PhilRel - notes - day23-miracles-hume-craig

PhilRel - notes - day23-miracles-hume-craig - The...

Info icon This preview shows pages 1–12. Sign up to view the full content.

View Full Document Right Arrow Icon
The theological significance of miracles A way of validating the religious experiences of others.
Image of page 1

Info iconThis preview has intentionally blurred sections. Sign up to view the full version.

View Full Document Right Arrow Icon
The theological significance of miracles A way of validating the religious experiences of others. A way of certifying a divine  revelation.
Image of page 2
David Hume (1711-1776) Essay on Miracles (1748)
Image of page 3

Info iconThis preview has intentionally blurred sections. Sign up to view the full version.

View Full Document Right Arrow Icon
What is a miracle?   According to Hume, a miracle is a  particular exception   to the laws of nature brought about by some  supernatural power. 
Image of page 4
Hume's claims   The evidence for miracles typically consists entirely  in human testimony.
Image of page 5

Info iconThis preview has intentionally blurred sections. Sign up to view the full version.

View Full Document Right Arrow Icon
Hume's claims   The evidence for miracles typically consists entirely  in human testimony. There is a  heavy burden of proof  for miracle  claims.
Image of page 6
Hume's claims   The evidence for miracles typically consists entirely  in human testimony. There is a  heavy burden of proof  for miracle  claims. This burden has never been met by human  testimony.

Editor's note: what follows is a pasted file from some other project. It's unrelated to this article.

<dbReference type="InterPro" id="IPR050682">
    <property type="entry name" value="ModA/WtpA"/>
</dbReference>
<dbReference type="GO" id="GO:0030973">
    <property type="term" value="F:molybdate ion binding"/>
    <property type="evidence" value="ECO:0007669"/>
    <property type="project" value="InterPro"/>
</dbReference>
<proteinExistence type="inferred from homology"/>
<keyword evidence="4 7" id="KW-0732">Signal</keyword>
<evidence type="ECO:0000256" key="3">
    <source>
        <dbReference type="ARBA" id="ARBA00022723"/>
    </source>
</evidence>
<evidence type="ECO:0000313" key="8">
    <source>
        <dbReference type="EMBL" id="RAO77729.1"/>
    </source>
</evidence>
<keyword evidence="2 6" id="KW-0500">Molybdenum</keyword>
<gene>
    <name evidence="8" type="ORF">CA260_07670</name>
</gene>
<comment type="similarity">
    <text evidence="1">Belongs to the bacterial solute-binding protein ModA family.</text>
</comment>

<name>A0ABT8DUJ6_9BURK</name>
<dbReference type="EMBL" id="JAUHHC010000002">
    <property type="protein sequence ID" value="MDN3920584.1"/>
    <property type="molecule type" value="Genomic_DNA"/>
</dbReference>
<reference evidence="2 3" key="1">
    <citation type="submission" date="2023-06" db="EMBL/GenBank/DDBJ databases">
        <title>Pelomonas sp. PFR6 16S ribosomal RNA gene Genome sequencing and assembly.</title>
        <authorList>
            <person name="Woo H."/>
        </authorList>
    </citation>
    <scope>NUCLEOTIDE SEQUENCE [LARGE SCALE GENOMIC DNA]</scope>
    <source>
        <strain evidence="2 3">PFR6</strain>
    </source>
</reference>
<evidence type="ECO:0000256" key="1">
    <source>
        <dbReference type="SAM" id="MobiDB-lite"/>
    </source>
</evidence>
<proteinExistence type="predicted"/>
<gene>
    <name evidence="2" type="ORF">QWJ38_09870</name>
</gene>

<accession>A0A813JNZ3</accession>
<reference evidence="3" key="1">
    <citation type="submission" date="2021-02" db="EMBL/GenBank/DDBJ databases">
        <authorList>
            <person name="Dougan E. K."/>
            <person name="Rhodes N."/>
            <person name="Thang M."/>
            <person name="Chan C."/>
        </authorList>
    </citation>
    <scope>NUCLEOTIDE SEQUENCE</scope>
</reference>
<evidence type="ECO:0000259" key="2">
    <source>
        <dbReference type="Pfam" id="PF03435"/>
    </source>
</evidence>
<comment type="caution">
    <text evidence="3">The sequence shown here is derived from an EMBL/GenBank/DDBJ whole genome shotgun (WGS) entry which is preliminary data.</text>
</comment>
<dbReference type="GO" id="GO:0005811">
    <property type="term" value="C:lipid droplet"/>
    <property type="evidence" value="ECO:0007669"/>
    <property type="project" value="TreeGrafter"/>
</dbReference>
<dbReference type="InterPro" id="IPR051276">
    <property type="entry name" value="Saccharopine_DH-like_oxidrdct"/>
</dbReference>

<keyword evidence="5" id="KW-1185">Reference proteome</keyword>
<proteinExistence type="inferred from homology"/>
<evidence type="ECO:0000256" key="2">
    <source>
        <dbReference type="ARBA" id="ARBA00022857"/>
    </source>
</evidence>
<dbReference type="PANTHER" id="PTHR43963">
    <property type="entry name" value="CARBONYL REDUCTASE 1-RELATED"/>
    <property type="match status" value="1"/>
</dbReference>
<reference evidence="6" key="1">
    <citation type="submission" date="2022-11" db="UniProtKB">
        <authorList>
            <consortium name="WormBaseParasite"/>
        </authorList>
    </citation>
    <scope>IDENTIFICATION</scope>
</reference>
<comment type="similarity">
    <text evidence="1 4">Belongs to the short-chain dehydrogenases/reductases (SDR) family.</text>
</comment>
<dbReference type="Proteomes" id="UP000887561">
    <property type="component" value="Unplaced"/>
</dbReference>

Image of page 7

Info iconThis preview has intentionally blurred sections. Sign up to view the full version.

View Full Document Right Arrow Icon
Hume's claims   The evidence for miracles typically consists entirely  in human testimony. There is a  heavy burden of proof  for miracle  claims. This burden has never been met by human  testimony.
Image of page 8
The “uniform experience” argument  (pp. 278-9) Since there is a uniform experience  in favor  of any law of  nature, there must be a uniform experience  against  any  supposed violation of that law.   So there is a heavy burden of proof for anyone who thinks a  miracle has take place.
Image of page 9

Info iconThis preview has intentionally blurred sections. Sign up to view the full version.

View Full Document Right Arrow Icon
Low prior probability  Low prior probability  and the burden of proof and the burden of proof uniform experience evidence for evidence against
Image of page 10
The “greater miracle” test  (p. 279)   Don’t believe a miracle story unless it would be an  even “greater miracle” for the human beings who tells  story to be lying or mistaken.
Image of page 11

Info iconThis preview has intentionally blurred sections. Sign up to view the full version.

View Full Document Right Arrow Icon
Image of page 12
This is the end of the preview. Sign up to access the rest of the document.

{[ snackBarMessage ]}

What students are saying

  • Left Quote Icon

    As a current student on this bumpy collegiate pathway, I stumbled upon Course Hero, where I can find study resources for nearly all my courses, get online help from tutors 24/7, and even share my old projects, papers, and lecture notes with other students.

    Student Picture

    Kiran Temple University Fox School of Business ‘17, Course Hero Intern

  • Left Quote Icon

    I cannot even describe how much Course Hero helped me this summer. It’s truly become something I can always rely on and help me. In the end, I was not only able to survive summer classes, but I was able to thrive thanks to Course Hero.

    Student Picture

    Dana University of Pennsylvania ‘17, Course Hero Intern

  • Left Quote Icon

    The ability to access any university’s resources through Course Hero proved invaluable in my case. I was behind on Tulane coursework and actually used UCLA’s materials to help me move forward and get everything together on time.

    Student Picture

    Jill Tulane University ‘16, Course Hero Intern